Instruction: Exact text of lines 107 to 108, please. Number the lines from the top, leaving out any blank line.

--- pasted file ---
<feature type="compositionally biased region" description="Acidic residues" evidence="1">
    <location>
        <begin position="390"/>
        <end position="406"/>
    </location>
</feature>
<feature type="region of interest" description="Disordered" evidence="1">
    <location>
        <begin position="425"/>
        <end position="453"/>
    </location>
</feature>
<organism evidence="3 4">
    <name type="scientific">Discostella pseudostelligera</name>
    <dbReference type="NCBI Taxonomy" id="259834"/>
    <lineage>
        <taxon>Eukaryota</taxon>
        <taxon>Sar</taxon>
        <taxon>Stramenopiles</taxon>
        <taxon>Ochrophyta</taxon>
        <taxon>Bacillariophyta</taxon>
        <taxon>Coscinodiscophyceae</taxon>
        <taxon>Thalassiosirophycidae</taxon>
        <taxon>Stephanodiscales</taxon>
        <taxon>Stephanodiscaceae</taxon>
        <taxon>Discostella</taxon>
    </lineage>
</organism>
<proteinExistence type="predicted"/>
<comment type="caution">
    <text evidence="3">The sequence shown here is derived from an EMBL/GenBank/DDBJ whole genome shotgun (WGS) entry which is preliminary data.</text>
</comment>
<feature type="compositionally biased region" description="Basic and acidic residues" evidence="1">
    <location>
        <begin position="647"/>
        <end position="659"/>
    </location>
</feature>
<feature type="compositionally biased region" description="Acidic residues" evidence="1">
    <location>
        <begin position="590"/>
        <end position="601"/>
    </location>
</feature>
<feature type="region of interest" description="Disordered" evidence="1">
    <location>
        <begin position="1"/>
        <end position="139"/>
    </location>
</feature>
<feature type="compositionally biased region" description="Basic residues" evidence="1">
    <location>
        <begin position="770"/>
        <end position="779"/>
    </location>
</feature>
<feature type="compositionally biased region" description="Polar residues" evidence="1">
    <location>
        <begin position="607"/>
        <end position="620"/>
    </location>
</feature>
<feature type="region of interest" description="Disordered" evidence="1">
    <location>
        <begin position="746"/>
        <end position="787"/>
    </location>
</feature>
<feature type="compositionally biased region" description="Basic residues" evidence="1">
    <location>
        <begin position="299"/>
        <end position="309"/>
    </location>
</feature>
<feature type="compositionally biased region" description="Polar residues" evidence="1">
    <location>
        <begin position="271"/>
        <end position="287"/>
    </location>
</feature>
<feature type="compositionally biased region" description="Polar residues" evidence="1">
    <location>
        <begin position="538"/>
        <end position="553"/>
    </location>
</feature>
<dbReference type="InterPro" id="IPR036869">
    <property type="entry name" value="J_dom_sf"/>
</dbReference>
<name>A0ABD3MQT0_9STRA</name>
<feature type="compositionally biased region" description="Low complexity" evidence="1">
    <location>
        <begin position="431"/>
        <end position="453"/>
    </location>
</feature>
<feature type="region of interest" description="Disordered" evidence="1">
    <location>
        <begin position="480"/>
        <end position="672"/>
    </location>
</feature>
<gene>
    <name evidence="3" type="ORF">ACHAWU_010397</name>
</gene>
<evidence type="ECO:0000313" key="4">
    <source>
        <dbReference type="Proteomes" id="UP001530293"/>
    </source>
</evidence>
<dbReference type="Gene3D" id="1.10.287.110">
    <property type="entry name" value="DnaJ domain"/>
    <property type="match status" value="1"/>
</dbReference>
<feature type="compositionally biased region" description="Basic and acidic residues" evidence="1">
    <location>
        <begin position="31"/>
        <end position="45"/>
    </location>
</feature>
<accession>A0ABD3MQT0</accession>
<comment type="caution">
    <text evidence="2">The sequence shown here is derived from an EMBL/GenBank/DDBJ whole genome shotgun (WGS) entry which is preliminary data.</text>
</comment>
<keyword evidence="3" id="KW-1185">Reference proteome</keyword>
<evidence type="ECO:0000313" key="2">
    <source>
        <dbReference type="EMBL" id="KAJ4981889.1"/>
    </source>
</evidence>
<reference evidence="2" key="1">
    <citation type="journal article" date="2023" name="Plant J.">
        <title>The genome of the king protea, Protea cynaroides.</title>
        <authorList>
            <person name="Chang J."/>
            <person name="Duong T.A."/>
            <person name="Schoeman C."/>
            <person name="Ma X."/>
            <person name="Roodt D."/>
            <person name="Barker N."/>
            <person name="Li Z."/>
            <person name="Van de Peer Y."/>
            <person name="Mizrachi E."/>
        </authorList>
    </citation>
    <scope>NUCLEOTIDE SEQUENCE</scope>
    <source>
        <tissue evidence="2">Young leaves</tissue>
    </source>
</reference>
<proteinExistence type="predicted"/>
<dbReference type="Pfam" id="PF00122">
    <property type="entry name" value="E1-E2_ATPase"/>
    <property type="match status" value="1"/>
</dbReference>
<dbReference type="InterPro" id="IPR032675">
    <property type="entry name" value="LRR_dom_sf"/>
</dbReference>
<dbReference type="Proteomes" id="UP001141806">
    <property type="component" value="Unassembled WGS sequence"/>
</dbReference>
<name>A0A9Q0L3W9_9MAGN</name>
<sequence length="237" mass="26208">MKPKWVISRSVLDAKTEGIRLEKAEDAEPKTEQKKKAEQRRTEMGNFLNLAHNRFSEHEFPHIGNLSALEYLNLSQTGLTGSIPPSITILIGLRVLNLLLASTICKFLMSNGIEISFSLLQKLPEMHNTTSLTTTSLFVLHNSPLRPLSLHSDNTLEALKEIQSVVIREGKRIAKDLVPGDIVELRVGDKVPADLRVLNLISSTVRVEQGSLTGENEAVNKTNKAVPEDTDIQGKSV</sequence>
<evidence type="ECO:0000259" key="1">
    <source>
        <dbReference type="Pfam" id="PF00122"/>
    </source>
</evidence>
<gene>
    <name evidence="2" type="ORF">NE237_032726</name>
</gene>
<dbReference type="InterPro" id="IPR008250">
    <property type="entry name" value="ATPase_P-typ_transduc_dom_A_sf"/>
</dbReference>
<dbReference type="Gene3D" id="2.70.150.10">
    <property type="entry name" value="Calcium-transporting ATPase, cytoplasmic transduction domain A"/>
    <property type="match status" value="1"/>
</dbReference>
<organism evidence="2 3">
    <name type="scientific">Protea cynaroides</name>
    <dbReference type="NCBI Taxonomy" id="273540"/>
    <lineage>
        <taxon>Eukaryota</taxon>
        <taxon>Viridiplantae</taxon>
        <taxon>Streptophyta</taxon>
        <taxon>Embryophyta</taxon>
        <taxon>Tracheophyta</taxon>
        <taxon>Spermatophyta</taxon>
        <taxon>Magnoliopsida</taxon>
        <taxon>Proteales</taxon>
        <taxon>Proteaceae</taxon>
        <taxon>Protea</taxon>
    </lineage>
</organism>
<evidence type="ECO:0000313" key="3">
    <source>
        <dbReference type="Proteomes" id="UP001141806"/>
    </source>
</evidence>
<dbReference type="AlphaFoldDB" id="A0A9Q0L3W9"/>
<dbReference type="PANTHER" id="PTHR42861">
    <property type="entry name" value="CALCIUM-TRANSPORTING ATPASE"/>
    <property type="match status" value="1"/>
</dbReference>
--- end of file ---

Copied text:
    <source>
        <dbReference type="Proteomes" id="UP001530293"/>